Another point I want to focus on comes right out of verse 20. "But now Christ has been raised." "Christ has been raised." Isn't that wonderful? We cheer about that, but that's only part of the Good News. The rest of the Good News was found in the second part where it says, " … the firstfruits." His resurrection was only the beginning. This whole time we've had of singing, clapping, and rejoicing in the Lord, points to the life and the heart of a believer who knows that the resurrection puts a smell in our nose that because he lived I will too. Jesus is our firstfruits.
Remember the concept? It comes out of Leviticus 23. In that time it was the Passover of the unleavened bread. People would bring the first portion of their harvest. The first portion of the harvest was a real risky thing to bring. The reason it was risky was because the rest of the harvest was not in yet. They would stagger the planting. So when the firstfruits came in they would harvest it, gather it, and bring it to the priests. It was scary because they didn't see the rest of it come in yet. They would let it go and then begin to go home, hoping that the rest of the harvest would come in.
But something happened there that was significant, that ties into the firstfruits concept relative to Jesus Christ's resurrection. And that is this, that the priests would take this grain and mill it, turn it into flour, turn the flour into bread, and every year when this happened the entire countryside would be filled with the aroma of the firstfruits. So when those farmers began to get discouraged about whether their harvest was going to come in, whether God was going to meet their need, whether he was going to be there, and they got tired, all they had to do was walk outside, stick their nose in the air and say, "I can smell it." Because the firstfruits have come in, that is a promise to me, a sign continually that the harvest is to come. Jesus is called our firstfruits. And in the life of the believer when you get discouraged, afraid, doubtful, tired, confused, and troubled—and you will—the glory of coming together like this as a body and celebrating the resurrection is that what it does is it begins to put a smell in my nose of a harvest to come. It isn't all in yet, but it will be someday. That isn't just his resurrection, but mine also.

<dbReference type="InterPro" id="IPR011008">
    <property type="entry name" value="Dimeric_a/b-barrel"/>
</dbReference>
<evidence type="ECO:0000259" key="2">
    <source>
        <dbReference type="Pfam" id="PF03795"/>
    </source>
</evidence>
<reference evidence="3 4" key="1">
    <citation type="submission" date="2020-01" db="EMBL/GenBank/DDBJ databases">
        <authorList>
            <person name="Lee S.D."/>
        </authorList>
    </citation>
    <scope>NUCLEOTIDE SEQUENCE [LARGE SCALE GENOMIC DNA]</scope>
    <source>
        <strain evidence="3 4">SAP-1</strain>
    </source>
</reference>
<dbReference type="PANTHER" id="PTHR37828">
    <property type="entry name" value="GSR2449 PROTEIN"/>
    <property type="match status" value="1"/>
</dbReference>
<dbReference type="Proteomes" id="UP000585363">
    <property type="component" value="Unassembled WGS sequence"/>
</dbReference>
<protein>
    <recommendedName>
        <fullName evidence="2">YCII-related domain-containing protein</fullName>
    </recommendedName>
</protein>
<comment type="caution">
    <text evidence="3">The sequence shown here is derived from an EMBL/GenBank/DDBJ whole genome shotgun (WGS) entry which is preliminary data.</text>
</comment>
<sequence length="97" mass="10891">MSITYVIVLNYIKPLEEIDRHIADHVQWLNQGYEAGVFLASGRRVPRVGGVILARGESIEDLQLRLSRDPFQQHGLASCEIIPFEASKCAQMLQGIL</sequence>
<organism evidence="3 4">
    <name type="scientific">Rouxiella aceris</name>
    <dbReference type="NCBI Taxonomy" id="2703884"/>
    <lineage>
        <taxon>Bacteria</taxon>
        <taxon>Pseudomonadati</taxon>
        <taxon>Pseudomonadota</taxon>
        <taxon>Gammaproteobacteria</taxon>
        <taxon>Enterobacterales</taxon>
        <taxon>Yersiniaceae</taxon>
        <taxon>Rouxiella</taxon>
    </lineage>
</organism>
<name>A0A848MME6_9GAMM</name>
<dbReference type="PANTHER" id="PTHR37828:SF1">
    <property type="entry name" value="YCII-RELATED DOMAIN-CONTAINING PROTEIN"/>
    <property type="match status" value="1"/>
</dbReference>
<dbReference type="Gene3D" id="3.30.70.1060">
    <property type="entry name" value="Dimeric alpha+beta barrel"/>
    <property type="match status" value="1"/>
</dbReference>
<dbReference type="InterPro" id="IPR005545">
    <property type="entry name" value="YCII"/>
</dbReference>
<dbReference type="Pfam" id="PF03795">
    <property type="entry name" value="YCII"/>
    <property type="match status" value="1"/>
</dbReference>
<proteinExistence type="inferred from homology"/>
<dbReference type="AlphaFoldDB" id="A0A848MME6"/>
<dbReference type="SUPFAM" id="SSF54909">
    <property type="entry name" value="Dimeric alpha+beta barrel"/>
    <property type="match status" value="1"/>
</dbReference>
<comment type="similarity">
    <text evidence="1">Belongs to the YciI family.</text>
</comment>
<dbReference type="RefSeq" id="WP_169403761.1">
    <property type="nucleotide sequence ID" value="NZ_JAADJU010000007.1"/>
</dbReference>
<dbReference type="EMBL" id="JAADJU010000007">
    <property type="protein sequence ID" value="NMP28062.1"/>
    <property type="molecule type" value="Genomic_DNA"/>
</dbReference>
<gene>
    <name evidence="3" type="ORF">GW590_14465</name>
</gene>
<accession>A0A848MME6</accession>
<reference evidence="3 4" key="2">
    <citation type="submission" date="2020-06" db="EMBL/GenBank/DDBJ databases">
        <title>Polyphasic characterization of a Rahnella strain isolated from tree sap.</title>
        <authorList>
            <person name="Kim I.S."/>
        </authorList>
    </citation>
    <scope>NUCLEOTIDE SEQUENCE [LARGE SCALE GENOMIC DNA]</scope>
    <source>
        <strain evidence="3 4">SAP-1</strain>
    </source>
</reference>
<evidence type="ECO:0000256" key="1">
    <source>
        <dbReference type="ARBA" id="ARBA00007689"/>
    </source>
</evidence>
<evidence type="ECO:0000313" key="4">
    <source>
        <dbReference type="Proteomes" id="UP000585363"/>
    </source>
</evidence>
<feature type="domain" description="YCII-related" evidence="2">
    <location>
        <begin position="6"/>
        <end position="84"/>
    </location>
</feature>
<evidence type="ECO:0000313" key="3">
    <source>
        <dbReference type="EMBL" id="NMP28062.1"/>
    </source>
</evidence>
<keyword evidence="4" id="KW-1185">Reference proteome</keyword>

I've got a Prince. He is risen indeed! Hallelujah. I think that it's important today that we smell that, that we get a picture of Jesus alive and that we get a real strong whiff of it in our nostrils.
Christ the crucified one